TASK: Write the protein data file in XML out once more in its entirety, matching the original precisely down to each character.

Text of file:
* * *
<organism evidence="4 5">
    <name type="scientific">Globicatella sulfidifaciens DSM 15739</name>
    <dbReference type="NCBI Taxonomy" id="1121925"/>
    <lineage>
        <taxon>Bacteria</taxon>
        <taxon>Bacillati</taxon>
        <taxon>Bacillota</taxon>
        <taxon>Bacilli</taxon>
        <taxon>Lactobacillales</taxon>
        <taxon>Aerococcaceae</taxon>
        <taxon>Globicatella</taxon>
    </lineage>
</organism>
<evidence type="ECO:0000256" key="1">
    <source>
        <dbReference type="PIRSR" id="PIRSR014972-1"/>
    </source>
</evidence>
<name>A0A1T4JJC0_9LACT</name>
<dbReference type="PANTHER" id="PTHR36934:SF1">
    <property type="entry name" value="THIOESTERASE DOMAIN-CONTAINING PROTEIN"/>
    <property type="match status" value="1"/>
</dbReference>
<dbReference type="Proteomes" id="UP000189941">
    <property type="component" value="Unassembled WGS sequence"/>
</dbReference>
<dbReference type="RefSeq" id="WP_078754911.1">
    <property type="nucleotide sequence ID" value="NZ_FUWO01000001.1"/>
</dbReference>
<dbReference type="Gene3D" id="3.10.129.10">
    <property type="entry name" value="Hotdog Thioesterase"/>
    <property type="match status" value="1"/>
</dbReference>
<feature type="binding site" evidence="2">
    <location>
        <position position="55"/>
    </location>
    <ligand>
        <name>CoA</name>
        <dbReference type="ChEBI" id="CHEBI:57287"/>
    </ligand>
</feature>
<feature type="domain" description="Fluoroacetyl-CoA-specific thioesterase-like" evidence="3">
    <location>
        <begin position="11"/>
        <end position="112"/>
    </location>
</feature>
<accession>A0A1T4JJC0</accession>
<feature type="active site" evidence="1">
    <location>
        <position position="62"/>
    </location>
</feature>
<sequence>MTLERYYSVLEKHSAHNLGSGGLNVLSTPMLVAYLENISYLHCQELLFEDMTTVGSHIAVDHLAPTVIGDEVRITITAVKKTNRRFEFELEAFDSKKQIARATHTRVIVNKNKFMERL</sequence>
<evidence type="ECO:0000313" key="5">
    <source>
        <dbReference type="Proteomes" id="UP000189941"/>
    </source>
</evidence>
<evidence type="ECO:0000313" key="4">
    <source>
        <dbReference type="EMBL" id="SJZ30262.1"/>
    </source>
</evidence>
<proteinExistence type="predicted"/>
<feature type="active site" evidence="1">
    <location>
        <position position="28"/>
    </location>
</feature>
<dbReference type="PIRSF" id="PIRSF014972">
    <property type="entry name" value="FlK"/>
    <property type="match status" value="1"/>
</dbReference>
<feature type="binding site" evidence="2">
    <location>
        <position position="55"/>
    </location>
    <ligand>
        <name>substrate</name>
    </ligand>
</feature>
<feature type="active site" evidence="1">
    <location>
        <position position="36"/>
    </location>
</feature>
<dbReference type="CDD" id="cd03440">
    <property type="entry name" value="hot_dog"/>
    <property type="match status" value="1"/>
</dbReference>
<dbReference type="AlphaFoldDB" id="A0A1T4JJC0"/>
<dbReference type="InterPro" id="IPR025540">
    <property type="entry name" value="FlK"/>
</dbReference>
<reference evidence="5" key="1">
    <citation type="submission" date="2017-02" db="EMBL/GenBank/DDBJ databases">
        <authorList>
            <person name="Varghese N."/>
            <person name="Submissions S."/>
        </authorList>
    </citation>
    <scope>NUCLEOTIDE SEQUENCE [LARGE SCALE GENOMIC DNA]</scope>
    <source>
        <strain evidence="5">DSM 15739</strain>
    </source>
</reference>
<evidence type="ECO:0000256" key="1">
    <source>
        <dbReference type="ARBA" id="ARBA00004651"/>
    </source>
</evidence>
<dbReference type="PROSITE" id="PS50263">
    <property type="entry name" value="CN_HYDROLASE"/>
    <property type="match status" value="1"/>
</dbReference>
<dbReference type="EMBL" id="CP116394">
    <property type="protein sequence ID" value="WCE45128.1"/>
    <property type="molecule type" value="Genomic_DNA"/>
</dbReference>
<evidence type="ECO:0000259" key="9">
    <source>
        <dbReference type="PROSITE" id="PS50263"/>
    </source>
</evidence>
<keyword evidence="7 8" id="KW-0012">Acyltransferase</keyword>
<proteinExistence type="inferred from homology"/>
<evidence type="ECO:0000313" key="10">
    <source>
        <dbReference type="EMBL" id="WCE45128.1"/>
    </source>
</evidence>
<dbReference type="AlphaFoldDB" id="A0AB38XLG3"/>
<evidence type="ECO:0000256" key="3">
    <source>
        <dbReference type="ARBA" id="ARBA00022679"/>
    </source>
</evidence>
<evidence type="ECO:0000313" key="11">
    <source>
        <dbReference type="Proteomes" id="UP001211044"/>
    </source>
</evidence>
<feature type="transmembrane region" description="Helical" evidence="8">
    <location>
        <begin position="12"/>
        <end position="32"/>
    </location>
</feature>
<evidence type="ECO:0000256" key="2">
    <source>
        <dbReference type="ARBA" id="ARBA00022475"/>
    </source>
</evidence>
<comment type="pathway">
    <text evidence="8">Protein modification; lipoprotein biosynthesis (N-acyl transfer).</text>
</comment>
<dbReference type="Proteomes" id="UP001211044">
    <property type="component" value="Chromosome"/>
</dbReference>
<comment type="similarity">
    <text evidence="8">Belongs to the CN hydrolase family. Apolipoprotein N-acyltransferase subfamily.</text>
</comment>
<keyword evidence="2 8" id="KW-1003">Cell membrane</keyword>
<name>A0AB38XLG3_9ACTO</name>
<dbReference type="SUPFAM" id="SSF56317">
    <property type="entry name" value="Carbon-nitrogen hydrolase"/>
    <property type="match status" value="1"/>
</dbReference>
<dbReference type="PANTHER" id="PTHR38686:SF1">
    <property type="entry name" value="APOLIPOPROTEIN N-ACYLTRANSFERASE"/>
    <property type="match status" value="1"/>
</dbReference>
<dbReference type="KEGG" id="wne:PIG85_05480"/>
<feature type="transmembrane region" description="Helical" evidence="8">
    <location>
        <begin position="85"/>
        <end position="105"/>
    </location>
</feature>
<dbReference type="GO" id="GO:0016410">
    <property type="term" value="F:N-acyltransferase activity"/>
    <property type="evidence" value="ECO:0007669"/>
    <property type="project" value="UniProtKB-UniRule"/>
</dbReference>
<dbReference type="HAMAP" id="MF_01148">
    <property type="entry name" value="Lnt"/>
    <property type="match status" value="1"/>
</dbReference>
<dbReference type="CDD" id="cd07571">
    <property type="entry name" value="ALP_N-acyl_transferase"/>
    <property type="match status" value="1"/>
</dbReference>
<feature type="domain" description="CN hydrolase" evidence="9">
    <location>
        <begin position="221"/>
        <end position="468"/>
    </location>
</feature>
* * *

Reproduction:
<organism evidence="4 5">
    <name type="scientific">Globicatella sulfidifaciens DSM 15739</name>
    <dbReference type="NCBI Taxonomy" id="1121925"/>
    <lineage>
        <taxon>Bacteria</taxon>
        <taxon>Bacillati</taxon>
        <taxon>Bacillota</taxon>
        <taxon>Bacilli</taxon>
        <taxon>Lactobacillales</taxon>
        <taxon>Aerococcaceae</taxon>
        <taxon>Globicatella</taxon>
    </lineage>
</organism>
<evidence type="ECO:0000256" key="1">
    <source>
        <dbReference type="PIRSR" id="PIRSR014972-1"/>
    </source>
</evidence>
<name>A0A1T4JJC0_9LACT</name>
<dbReference type="PANTHER" id="PTHR36934:SF1">
    <property type="entry name" value="THIOESTERASE DOMAIN-CONTAINING PROTEIN"/>
    <property type="match status" value="1"/>
</dbReference>
<dbReference type="Proteomes" id="UP000189941">
    <property type="component" value="Unassembled WGS sequence"/>
</dbReference>
<dbReference type="RefSeq" id="WP_078754911.1">
    <property type="nucleotide sequence ID" value="NZ_FUWO01000001.1"/>
</dbReference>
<dbReference type="Gene3D" id="3.10.129.10">
    <property type="entry name" value="Hotdog Thioesterase"/>
    <property type="match status" value="1"/>
</dbReference>
<feature type="binding site" evidence="2">
    <location>
        <position position="55"/>
    </location>
    <ligand>
        <name>CoA</name>
        <dbReference type="ChEBI" id="CHEBI:57287"/>
    </ligand>
</feature>
<feature type="domain" description="Fluoroacetyl-CoA-specific thioesterase-like" evidence="3">
    <location>
        <begin position="11"/>
        <end position="112"/>
    </location>
</feature>
<accession>A0A1T4JJC0</accession>
<feature type="active site" evidence="1">
    <location>
        <position position="62"/>
    </location>
</feature>
<sequence>MTLERYYSVLEKHSAHNLGSGGLNVLSTPMLVAYLENISYLHCQELLFEDMTTVGSHIAVDHLAPTVIGDEVRITITAVKKTNRRFEFELEAFDSKKQIARATHTRVIVNKNKFMERL</sequence>
<evidence type="ECO:0000313" key="5">
    <source>
        <dbReference type="Proteomes" id="UP000189941"/>
    </source>
</evidence>
<evidence type="ECO:0000313" key="4">
    <source>
        <dbReference type="EMBL" id="SJZ30262.1"/>
    </source>
</evidence>
<proteinExistence type="predicted"/>
<feature type="active site" evidence="1">
    <location>
        <position position="28"/>
    </location>
</feature>
<dbReference type="PIRSF" id="PIRSF014972">
    <property type="entry name" value="FlK"/>
    <property type="match status" value="1"/>
</dbReference>
<feature type="binding site" evidence="2">
    <location>
        <position position="55"/>
    </location>
    <ligand>
        <name>substrate</name>
    </ligand>
</feature>
<feature type="active site" evidence="1">
    <location>
        <position position="36"/>
    </location>
</feature>
<dbReference type="CDD" id="cd03440">
    <property type="entry name" value="hot_dog"/>
    <property type="match status" value="1"/>
</dbReference>
<dbReference type="AlphaFoldDB" id="A0A1T4JJC0"/>
<dbReference type="InterPro" id="IPR025540">
    <property type="entry name" value="FlK"/>
</dbReference>
<reference evidence="5" key="1">
    <citation type="submission" date="2017-02" db="EMBL/GenBank/DDBJ databases">
        <authorList>
            <person name="Varghese N."/>
            <person name="Submissions S."/>
        </authorList>
    </citation>
    <scope>NUCLEOTIDE SEQUENCE [LARGE SCALE GENOMIC DNA]</scope>
    <source>
        <strain evidence="5">DSM 15739</strain>
    </source>
</reference>
<evidence type="ECO:0000256" key="1">
    <source>
        <dbReference type="ARBA" id="ARBA00004651"/>
    </source>
</evidence>
<dbReference type="PROSITE" id="PS50263">
    <property type="entry name" value="CN_HYDROLASE"/>
    <property type="match status" value="1"/>
</dbReference>
<dbReference type="EMBL" id="CP116394">
    <property type="protein sequence ID" value="WCE45128.1"/>
    <property type="molecule type" value="Genomic_DNA"/>
</dbReference>
<evidence type="ECO:0000259" key="9">
    <source>
        <dbReference type="PROSITE" id="PS50263"/>
    </source>
</evidence>
<keyword evidence="7 8" id="KW-0012">Acyltransferase</keyword>
<proteinExistence type="inferred from homology"/>
<evidence type="ECO:0000313" key="10">
    <source>
        <dbReference type="EMBL" id="WCE45128.1"/>
    </source>
</evidence>
<dbReference type="AlphaFoldDB" id="A0AB38XLG3"/>
<evidence type="ECO:0000256" key="3">
    <source>
        <dbReference type="ARBA" id="ARBA00022679"/>
    </source>
</evidence>
<evidence type="ECO:0000313" key="11">
    <source>
        <dbReference type="Proteomes" id="UP001211044"/>
    </source>
</evidence>
<feature type="transmembrane region" description="Helical" evidence="8">
    <location>
        <begin position="12"/>
        <end position="32"/>
    </location>
</feature>
<evidence type="ECO:0000256" key="2">
    <source>
        <dbReference type="ARBA" id="ARBA00022475"/>
    </source>
</evidence>
<comment type="pathway">
    <text evidence="8">Protein modification; lipoprotein biosynthesis (N-acyl transfer).</text>
</comment>
<dbReference type="Proteomes" id="UP001211044">
    <property type="component" value="Chromosome"/>
</dbReference>
<comment type="similarity">
    <text evidence="8">Belongs to the CN hydrolase family. Apolipoprotein N-acyltransferase subfamily.</text>
</comment>
<keyword evidence="2 8" id="KW-1003">Cell membrane</keyword>
<name>A0AB38XLG3_9ACTO</name>
<dbReference type="SUPFAM" id="SSF56317">
    <property type="entry name" value="Carbon-nitrogen hydrolase"/>
    <property type="match status" value="1"/>
</dbReference>
<dbReference type="PANTHER" id="PTHR38686:SF1">
    <property type="entry name" value="APOLIPOPROTEIN N-ACYLTRANSFERASE"/>
    <property type="match status" value="1"/>
</dbReference>
<dbReference type="KEGG" id="wne:PIG85_05480"/>
<feature type="transmembrane region" description="Helical" evidence="8">
    <location>
        <begin position="85"/>
        <end position="105"/>
    </location>
</feature>
<dbReference type="GO" id="GO:0016410">
    <property type="term" value="F:N-acyltransferase activity"/>
    <property type="evidence" value="ECO:0007669"/>
    <property type="project" value="UniProtKB-UniRule"/>
</dbReference>
<dbReference type="HAMAP" id="MF_01148">
    <property type="entry name" value="Lnt"/>
    <property type="match status" value="1"/>
</dbReference>
<dbReference type="CDD" id="cd07571">
    <property type="entry name" value="ALP_N-acyl_transferase"/>
    <property type="match status" value="1"/>
</dbReference>
<feature type="domain" description="CN hydrolase" evidence="9">
    <location>
        <begin position="221"/>
        <end position="468"/>
    </location>
</feature>